Bob Eisenman, PhD
Executive Director, GHSI
Launched in October, 2007, the Global Health and Safety Initiative “puts healthcare leaders at the center of a global movement to support healthy people in healthy communities on a healthy planet.” The Healthy Building Network participates in the GHSI, facilitating the Building Materials Subcommittee. In this issue, Bill Walsh interviews the GHSI’s new Executive Director Bob Eisenman, Ph.D., who brings to this position 35 years of leadership in health care, including working at Kaiser Permanente for the past 26, most recently as the Director of Public Policy.
BW: First, I would like to congratulate you and your staff on the Global Health and Safety Initiative’s (GHSI) website, which readers should not miss in order to get a clear and thorough introduction to the new organization and its vision. Why put health care institutions “at the center” of the “global movement” you describe, don’t you have enough to do already?
BE: We don’t look at it as something more to do. In fact, we are increasingly seeing how environmental changes, including exposures to toxic chemicals, have a direct impact on health and health care. We think health care institutions have both the interest and experience to contribute to initiatives that promote a healthy world.
In the past decade, a lot of work has been done to improve patient and worker safety in health care settings. The Global Health and Safety Initiative is linking these safety initiatives to the environmental health and safety movement and adding the way that health care organizations design, build and operate facilities, as well as the products used within those facilities, for a more integrated approach. We view this as a natural progression and believe that the synergy between the three – patient safety, worker safety and environmental health and sustainability – creates a great deal of power with which to positively transform healthcare, the communities we serve and ultimately the health of the planet.
BW: What is the relevance of the GHSI to the growing green building movement?
BE: Health care facilities and operations have a large ecological footprint that we are only beginning to understand and quantify. Presently health care is in the midst of a building explosion. Obviously the choices we make in the design and construction of new facilities will influence the impact that those buildings have on both the local and global environment. As health care institutions, we believe we can play an especially positive role with regard to establishing examples of how our choices can have long-term positive impacts on human health. Even existing facilities can play an important role in establishing positive examples in terms of energy use, operations and purchasing decision-making, and the health impacts of the materials we select for building, renovation and routine maintenance. What we are doing with the GHSI is creating a sector-wide partnership among some of the largest and most influential health care institutions in order to build a learning community and leverage the expertise and power of GHSI partners to accelerate the pace of the transformation we believe we can lead. I think this impact will be felt in the green building movement.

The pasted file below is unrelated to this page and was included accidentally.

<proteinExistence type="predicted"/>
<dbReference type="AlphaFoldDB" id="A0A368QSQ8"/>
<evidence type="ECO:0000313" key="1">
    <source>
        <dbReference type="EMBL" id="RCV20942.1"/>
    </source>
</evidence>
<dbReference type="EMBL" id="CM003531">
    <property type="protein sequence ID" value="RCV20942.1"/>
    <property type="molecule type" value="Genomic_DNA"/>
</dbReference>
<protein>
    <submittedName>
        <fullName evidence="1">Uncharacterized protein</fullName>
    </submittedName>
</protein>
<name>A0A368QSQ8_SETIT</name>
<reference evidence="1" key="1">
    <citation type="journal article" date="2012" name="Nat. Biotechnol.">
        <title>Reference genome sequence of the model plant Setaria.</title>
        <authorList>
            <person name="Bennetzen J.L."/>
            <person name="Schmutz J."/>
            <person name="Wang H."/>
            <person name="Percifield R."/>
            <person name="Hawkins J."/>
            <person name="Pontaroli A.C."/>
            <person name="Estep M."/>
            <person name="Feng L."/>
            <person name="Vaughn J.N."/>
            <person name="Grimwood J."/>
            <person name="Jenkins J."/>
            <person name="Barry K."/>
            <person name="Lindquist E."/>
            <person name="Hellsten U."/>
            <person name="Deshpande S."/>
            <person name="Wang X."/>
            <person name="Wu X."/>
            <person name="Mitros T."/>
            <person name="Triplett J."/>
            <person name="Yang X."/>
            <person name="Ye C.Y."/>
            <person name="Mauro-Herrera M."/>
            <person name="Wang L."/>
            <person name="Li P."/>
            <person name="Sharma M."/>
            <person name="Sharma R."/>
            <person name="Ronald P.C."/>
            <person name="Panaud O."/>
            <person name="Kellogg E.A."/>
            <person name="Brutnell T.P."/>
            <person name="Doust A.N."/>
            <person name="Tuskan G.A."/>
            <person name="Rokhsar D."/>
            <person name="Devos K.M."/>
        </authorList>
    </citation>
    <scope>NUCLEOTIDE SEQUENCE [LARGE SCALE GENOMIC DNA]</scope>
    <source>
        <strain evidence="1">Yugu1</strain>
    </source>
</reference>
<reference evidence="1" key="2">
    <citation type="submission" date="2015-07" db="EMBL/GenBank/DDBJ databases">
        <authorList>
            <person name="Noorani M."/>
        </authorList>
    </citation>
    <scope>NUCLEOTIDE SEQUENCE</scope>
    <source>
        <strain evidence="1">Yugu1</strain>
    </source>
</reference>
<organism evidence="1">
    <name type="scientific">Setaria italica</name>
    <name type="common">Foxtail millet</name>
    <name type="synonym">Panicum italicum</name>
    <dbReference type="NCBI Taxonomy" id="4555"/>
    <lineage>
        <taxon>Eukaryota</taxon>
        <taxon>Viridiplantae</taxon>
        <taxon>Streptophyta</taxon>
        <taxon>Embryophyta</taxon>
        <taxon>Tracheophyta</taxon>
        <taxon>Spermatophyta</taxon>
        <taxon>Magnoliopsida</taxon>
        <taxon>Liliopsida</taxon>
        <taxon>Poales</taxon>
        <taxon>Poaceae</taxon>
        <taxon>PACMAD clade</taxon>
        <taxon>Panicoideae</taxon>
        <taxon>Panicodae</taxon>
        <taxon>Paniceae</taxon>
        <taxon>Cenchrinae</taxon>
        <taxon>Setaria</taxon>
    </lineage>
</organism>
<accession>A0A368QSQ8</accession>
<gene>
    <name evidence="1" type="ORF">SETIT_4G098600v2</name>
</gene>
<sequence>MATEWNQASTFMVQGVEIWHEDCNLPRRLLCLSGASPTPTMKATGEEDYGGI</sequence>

BW: Can you speak more about the synergies between design, construction and operations that you mentioned earlier?
BE: There is synergy on two levels. At the facility level, increasing awareness of the negative health effects of vinyl or PVC, for example, resulted in some systems phasing out the use of some vinyl medical devices, and then applying that standard to building materials as well. For example, using substitutes for vinyl flooring eliminates the need to wax and strip the wax with harsh chemicals and can reduce worker exposure as well as slips, trips and falls for both workers and patients. In that process we saw the positive impact our industry can have on the market for PVC-free materials. Now some systems are sponsoring farmers markets and serving organic foods thus creating markets for local and organic food.
There is also a powerful synergy between our institutional mission and our institutional purchasing power. That is why the GHSI has also brought together all of the major Group Purchasing Organizations (GPOs) used by our systems to participate in developing an environmentally preferred purchasing strategy, along with leading governmental and non-governmental organizations. We believe this will lead to lower costs for healthier and safer goods and products used in healthcare and/or the introduction of new products that meet our guidelines.
BW: How does the GHSI operate on a practical level?
BE: The Global Health and Safety Initiative brings together some of the most prominent health systems in the U.S. along with leading non-profits, Group Purchasing Organizations, universities, government organizations and others to share learning and develop tools and resources for significant improvements in patient, worker/workplace and environmental health and safety. We are helping to set the agenda for healthcare around what’s really important in building design and construction, purchasing safer and more environmentally friendly goods, materials and products, in operations, research and public policy. We see this as a social movement that brings together healthcare’s traditional concerns for patient and worker/workplace safety with the global environmental movement. Healthcare has an especially important role to play both to make itself safer and healthier as well as point towards the importance of these changes for the health of our communities and of the world. And we believe that together we can make a difference.